Substituting polymorphism for if/else or switch/case - Introduction

A few weeks ago I saw this post from a facebook friend:

He is saying jokingly something like "Programming is like love... don't switch() because it will end up with a break... LOL"

I then asked him if his alternative to switch/case is polymorphism. He said no; and that he does not yet know what polymorphism is.

So after a few days, I thought of creating a blog post where I will teach how to replace if/else or switch/case statements with polymorphism.

I'm going to try to teach you how to replace your if/else with polymorphism

Have you seen code like this one below?
      If (typeOfShape is Circle)
      Elseif (typeOfShape is Square)
      Elseif (typeOfShape is Triangle)
Or this one?
      Switch (typeOfShape)
         Case Circle:
         Case Square:
         Case Triangle:
If you have been programming for a few years already, I believe you have seen lots of code that looks like those.

But did you know that, if you are using an object-oriented language such as Java, C# or Python, codes like those ones above are sometimes considered evil?
Evil? (you might say).
Yes! EVIL!

But I did not say that they are always evil. I said that they are sometimes evil. ("Sometimes evil" because I only have a few years of programming experience. "Often evil" when I have more :D . I'm just joking.)

They are evil because they might make modifications in the future much harder than they should be.
(you might be asking…) How else am I going to do conditional constructs like that? If/else and switch/case are the only ones available!
There is actually another method available to us on how to do conditions in OO languages. It is called polymorphism.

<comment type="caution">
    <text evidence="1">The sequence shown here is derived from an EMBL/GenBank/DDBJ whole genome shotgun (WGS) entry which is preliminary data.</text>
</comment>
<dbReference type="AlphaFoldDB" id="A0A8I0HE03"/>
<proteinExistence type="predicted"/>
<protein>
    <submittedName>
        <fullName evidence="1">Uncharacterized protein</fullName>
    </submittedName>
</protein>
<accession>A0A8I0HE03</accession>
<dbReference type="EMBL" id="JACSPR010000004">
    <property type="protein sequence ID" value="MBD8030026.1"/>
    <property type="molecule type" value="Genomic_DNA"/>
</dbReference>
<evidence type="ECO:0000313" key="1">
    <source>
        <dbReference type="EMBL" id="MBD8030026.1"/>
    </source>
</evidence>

I found this great explanation by Steve Guidetti about polymorphism from
Polymorphism is a long word for a very simple concept. 

Polymorphism describes a pattern in object oriented programming in which classes have different functionality while sharing a common interface. 

The beauty of polymorphism is that the code working with the different classes does not need to know which class it is using since they're all used the same way. 

A real world analogy for polymorphism is a button. Everyone knows how to use a button: you simply apply pressure to it. What a button "does," however, depends on what it is connected to and the context in which it is used -- but the result does not affect how it is used. If your boss tells you to press a button, you already have all the information needed to perform the task.
There are already lots of available resources on the web about polymorphism. [The] Google [search engine] is your friend. Ask your friend to teach you polymorphism. But I recommend you to start with that explanation from I linked to above, or from stackoverflow.

Then after that, go back here because I'm going to give you a number of examples on how to convert your if/else and switch/case statements into polymorphic code.